Last Saturday, I participated in a Hike and Write event through my workplace. Actually, I was a co-organizer of the event but since it was not well attended, I participated in the discussion and writing activities as if I was an attendee.
It is no secret that I like to write. I’ve written this blog daily for over two years. I used to run a writer’s circle for third grade students. I started writing a research paper to report on a study that I planned and conducted in late 2018. And, the courses I always did best in during school were those courses in which I had to write an essay answer.
But, Saturday’s workshop was not on reflective writing like this blog and the blog’s that belong to the Slice of Life: Tuesday forum on WordPress. Nor was the workshop on academic writing, although two of the attendees were local college students. The workshop was on nature inspired writing. To start, the speaker read two poems. One was called “Porcupine” by Linda Hogan and the other was called, “Things I Love About Where I Am,” by Kathe Davis.
The purpose of these poems was to have us notice “the little things” the authors have brought to life in their writing. While the writing techniques were not foreign to us, the listeners, we did note how well they were done. The Porcupine piece especially resonated with us. For me, it had an unexpected element, that made it even more memorable.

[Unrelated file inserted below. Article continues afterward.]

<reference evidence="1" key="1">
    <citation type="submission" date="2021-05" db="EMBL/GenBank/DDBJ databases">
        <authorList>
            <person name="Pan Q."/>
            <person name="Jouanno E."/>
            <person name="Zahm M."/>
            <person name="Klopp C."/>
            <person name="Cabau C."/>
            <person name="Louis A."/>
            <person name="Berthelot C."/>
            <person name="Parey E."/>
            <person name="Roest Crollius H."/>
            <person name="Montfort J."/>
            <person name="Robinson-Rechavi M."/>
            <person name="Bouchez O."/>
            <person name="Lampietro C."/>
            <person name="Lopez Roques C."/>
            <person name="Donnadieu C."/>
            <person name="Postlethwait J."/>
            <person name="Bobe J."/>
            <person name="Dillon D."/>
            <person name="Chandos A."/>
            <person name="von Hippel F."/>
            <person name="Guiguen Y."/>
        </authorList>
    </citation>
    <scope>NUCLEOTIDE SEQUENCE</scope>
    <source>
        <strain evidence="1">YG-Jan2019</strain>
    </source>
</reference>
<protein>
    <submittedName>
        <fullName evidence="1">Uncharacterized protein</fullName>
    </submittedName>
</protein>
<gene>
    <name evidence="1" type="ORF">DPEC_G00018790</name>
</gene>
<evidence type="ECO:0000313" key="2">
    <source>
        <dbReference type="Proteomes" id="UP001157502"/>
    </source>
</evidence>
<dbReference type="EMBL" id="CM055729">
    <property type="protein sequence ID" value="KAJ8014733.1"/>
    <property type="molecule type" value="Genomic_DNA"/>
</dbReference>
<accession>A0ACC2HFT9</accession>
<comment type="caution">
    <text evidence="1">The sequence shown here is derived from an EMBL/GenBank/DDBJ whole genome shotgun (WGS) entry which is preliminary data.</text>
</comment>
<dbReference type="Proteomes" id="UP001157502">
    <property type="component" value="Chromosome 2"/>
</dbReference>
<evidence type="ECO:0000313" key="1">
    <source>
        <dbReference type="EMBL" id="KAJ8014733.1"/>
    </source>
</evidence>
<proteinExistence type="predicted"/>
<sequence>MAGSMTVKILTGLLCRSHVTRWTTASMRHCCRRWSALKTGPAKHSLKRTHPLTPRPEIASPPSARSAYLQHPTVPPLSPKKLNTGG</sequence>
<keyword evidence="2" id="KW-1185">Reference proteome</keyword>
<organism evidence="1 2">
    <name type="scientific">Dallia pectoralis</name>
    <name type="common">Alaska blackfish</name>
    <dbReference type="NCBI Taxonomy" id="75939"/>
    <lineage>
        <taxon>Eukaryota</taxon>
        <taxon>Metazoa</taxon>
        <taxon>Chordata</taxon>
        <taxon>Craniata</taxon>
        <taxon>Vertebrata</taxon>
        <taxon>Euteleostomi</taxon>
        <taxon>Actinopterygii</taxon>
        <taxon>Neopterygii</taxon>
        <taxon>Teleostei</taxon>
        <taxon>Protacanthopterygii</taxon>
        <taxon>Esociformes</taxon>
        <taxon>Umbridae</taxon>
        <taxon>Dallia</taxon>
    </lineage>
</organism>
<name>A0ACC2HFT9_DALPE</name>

Next, we had to go outside for a writing exercise. This was an attempt to have us notice the little things in nature or our environment instead of the big, showy characteristics like colorful vistas. Our instructions were to stop three times and notice something using all five of our senses. I chose a dried garden plant (type unknown) with interesting seed heads, a stone border, and a gnarly but young tree.
After, we went back inside and discussed how the first exercise went. We then returned to the out-of-doors to practice free writing. We were given ten minutes to perform non-stop writing using a prompt of our own choosing from one of the three observational stops made previously. I chose to write about the stones.
When time was up, I had an incomplete, but still coherent piece about the stones in the park that formed a border. I like how it sounds so far, but I know it is only the beginning of a better piece.
At the end, there were a few minutes for questions. My question was this: Where do you find readers for your work? The term reader in this instance refers not to all of you who are reading my blog now, or will tomorrow, or the next day. I truly appreciate that you stop by and read what I have to say. But, I am referring to the readers of pieces I might want to polish and send for publication. Where do you find those readers?
I want to know because I am not sure I have a “reader” in my group of friends. I certainly do not have one in my family. Most of my extended family does not read my blog. And, those family members that do read it are too close to me to not spur a knee-jerk defensive reaction if they were to question something I wrote or how I wrote it. Who can you trust enough to give you honest and knowledgeable feedback? Where did you find that person? Do you read for them, as well?
I think, preferably, one’s readers are also fellow writers. Don’t you think?
Do you have readers?
If so, where did you find them?
The answer I got from the workshop was from attending workshops!
I’m not sure I am ready for that, yet!